Hong Kong’s government will work closely with the MTR Corporation (MTRC) to restore public confidence in its services following a train collision on Monday morning, Chief Executive Carrie Lam has said.
“The government will perform its role in monitoring, regulating, but in a way also trying to work with [the MTRC] in concert so that we can together help to sustain the good performance of the MTRC that has been serving the community so well over the past 40 years,” Lam told reporters at a regular press briefing on Tuesday.
Two MTR trains collided at Central station at 2.57am on Monday, leaving two drivers hospitalised. The incident occurred during a signalling test run before the system had opened to passengers. The new HK$3.3 billion signalling system is designed to allow more trains to run on the MTR system.
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MTRC Operation Director Adi Lau said on Tuesday morning that engineering staff had separated the two trains which collided in the tunnel near Central. However, since the crash site was narrow, staff are unable to use large machines to remove the trains and have had to move parts by hand. Passengers travelling between Central and Admiralty stations are still being forced to use the Island Line instead of the Tseun Wan line, and extra staff have been deployed to relieve the burden on services.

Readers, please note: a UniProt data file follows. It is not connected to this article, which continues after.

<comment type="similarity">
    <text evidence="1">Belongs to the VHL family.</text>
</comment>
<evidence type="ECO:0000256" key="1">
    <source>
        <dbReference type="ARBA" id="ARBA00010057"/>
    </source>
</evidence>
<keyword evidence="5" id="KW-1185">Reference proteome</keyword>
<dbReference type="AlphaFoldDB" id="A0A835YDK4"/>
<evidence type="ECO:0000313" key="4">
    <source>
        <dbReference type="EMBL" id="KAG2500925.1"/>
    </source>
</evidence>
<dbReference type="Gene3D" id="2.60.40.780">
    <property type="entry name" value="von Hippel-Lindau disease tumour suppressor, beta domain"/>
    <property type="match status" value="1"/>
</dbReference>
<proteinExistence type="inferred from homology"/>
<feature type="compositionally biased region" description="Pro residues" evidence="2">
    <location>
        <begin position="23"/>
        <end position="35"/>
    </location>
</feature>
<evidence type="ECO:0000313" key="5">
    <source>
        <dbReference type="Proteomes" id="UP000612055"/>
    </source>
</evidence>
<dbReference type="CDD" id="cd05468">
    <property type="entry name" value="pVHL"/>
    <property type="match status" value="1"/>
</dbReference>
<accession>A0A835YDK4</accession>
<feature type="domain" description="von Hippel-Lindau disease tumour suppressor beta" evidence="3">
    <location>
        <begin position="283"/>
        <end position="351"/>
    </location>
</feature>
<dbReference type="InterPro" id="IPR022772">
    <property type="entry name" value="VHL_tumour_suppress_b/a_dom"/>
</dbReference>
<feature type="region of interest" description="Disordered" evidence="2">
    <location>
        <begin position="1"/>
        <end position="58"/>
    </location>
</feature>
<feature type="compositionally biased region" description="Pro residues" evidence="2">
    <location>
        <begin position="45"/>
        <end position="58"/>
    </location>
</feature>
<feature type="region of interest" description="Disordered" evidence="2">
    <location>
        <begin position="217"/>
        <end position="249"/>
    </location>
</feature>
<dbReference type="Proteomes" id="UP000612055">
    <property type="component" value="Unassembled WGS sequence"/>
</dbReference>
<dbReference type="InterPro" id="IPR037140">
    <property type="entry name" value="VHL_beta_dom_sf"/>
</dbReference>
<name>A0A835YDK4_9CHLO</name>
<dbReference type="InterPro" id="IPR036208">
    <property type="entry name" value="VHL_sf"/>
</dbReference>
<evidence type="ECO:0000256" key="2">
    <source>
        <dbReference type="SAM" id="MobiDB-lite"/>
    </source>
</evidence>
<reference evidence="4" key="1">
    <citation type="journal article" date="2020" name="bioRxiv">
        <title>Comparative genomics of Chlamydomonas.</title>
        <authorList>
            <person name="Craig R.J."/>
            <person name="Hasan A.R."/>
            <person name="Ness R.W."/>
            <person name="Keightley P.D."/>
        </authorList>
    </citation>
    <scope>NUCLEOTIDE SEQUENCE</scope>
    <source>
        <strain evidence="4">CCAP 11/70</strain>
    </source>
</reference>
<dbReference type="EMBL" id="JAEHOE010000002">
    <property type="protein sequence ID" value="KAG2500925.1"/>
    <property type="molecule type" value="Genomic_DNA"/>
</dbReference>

“It took much more time than expected,” Lau said.
Lau said the MTRC only has up to three hours to conduct recovery work every night, whilst the system is closed to passengers and will discuss ways to improve its signalling system with suppliers. He added that the corporation does not have a timetable for when the work will be completed.
MTRC Managing Director Jacob Kam told reporters on Monday that five experts from the signalling system supplier will come to Hong Kong to examine the case, but that the investigation may take two to three months.
Signal system tests have been halted in the meantime.
Lam said that the results of an investigation into the collision have not been released yet: “Fortunately, it was still the testing of the new signal system which has yet to be put in place, so if problems did arise in the testing, then we still have this opportunity and time to rectify before putting it in service.”
She added that public safety remains a primary concern and that the new signalling system will not be implemented until its safety has been assured.
MTRC has faced increasing public scrutiny after engineering problems at the expansion project for the HK$97.1 billion Shatin to Central Link were exposed by media last May.